Beck appreciates how the motivation from McKnight and his staff is tied to explanation. Overall, the strength staff has increased from eight to 13 – five are full-time – and that increase includes a sports science expert, Matt Van Dyke, who quantifies every step of every practice and weight-room rep.

“They really explain the process to us,” Beck said. “They have a ton of technology and people a lot smarter than me to make sure we’re not only going to be the biggest, fastest and strongest. But we’re also going to be freshest.”

McKnight said the Longhorns may have a first rounder emerge this year, but there’s no sure-fire player earmarked there for the 2019 draft. He sees a handful of players on the roster who can develop and get there in the upcoming years, as there’s buzz in the program about true freshmen safeties B.J. Foster and Caden Sterns, true freshman tailback Keaontay Ingram and redshirt freshman offensive lineman Sam Cosmi.

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Texas defensive back Kris Boyd (2) knocks the ball loose from Oklahoma State’s Chris Lacy (15) for an incomplete pass during the first half of an NCAA college football game, Saturday, Oct. 21, 2017, in Austin, Texas. (AP Photo/Michael Thomas)

Since 2010, there’s only been two first-round NFL draft picks from Texas – tackle Malcolm Brown in 2015 safety Kenny Vaccaro in 2013. (If Houston’s Ed Oliver goes in the first round as expected in 2019, the Cougars will have three in that span.) The last first-round pick from the Texas offense was Vince Young in 2006, and Texas went on a drought from 2009 to 2017 without a single offensive lineman drafted. (Oklahoma has seven first-round picks from their offense since 2006 and seven overall offense linemen were drafted from 2009-17.)

One of the most tangible signs of progress McKnight saw was Texas holding the ball – and the lead – against Tulsa in the fourth quarter to secure the 28-21 win on Saturday night. Texas dominated the clock with 11:06 time of possession, a drive that started in the weight room as they controlled the line of scrimmage and imposed their will. “Anytime you can get the ball back with almost five minutes left and them with two timeouts and you can run the clock out, you feel pretty good about what you just did,” McKnight said.


On Tuesday afternoon, Texas director of recruiting Bryan Carrington bursts into the office of his boss, Longhorn player personnel director Derek Chang. Carrington strikes the pose of a football sitcom office neighbor – carrying a PlayStation, four copies of the new NBA 2K game and one ear bud in his ear as he chatted with a parent of a player. Carrington and Chang are the odd couple who comprise the face of Texas recruiting, a combination of sizzle and steak.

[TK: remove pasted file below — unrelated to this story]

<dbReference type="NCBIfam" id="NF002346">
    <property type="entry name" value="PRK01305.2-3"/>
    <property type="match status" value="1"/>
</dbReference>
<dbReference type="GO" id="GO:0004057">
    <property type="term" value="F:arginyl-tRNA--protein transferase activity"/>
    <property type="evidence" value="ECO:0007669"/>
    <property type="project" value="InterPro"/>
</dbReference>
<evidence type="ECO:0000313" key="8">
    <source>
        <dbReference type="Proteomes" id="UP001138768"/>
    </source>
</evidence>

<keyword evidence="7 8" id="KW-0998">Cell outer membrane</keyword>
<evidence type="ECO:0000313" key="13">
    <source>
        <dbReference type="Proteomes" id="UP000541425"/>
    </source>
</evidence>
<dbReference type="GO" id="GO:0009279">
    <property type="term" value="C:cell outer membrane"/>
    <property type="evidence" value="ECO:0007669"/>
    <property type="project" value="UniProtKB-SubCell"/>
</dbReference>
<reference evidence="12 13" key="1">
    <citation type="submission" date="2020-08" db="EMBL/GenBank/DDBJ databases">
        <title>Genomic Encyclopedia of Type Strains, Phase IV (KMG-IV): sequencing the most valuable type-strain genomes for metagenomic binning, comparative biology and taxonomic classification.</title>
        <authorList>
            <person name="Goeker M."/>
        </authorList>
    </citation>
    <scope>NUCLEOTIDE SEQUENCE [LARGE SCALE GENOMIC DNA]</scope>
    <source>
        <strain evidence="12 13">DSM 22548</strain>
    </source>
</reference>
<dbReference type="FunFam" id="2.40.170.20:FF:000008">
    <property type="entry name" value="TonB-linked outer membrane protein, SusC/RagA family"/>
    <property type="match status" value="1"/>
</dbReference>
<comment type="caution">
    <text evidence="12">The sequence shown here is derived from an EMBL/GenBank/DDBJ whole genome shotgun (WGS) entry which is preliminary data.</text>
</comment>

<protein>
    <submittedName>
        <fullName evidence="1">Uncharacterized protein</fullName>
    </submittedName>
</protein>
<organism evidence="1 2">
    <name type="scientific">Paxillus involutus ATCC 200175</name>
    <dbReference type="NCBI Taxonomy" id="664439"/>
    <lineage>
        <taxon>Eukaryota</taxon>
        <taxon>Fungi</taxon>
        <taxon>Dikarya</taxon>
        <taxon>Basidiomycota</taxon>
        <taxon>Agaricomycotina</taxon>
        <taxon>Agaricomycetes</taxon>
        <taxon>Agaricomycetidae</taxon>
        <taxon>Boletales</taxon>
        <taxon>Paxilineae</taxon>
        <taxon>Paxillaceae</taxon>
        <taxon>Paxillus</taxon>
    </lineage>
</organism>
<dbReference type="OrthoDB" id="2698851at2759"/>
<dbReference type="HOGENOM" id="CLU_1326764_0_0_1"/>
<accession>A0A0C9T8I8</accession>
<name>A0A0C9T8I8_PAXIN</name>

Chang, 36, is a former producer on ESPN’s GameDay and for the Longhorn Network who took an unpaid recruiting assistant job at Ohio State and incrementally climbed to the top of his field. He cops to being a pinch square and constantly in search of a few hours sleep, as he and his wife, Brenda, have a 5-month old son, Bryson, at home.

Carrington, 28, likes to bust his boss’ chops for wearing white longsleeve T-Shirts under his regular T-Shirt. (Carrington admits this while wearing skinny jeans.) Carrington has a passion to connect, as he jokes that he met his girlfriend – YouTube personality Shaneice Parkin, who has over a half-million subscribers – with familiar methods. “Like I meet most of our recruits,” Carrington said, flashing a halogen grin. “In them DMs.”

They set the tone for a recruiting department of 16, key cogs in attempting to turn Texas football around. That department includes six students while Texas builds to catch the recruiting machines at places like Alabama, Georgia and Clemson, as there were less than 10 total people in the recruiting department under Strong. (The 16 current folks in recruiting doesn’t include the three full-time and six students in creative media – graphics, video, social media. There were zero under Strong.)

“It’s perfect for what that department needs,” Herman said of the yin-yang of Chang and Carrington. “You need an analytical general manager, need-based, numbers-based, talent-based guy that can tell you exactly what we need to sign right now for 2022. [And there’s Bryan], a guy that can get on the phone with a recruit for an hour and chop it up and sell our vision and be genuine with it. It’s not phony, not fake.”

The results have been real as well. Already, 45 of the 79 recruited scholarship players on the Longhorns roster have been signed by Herman’s staff.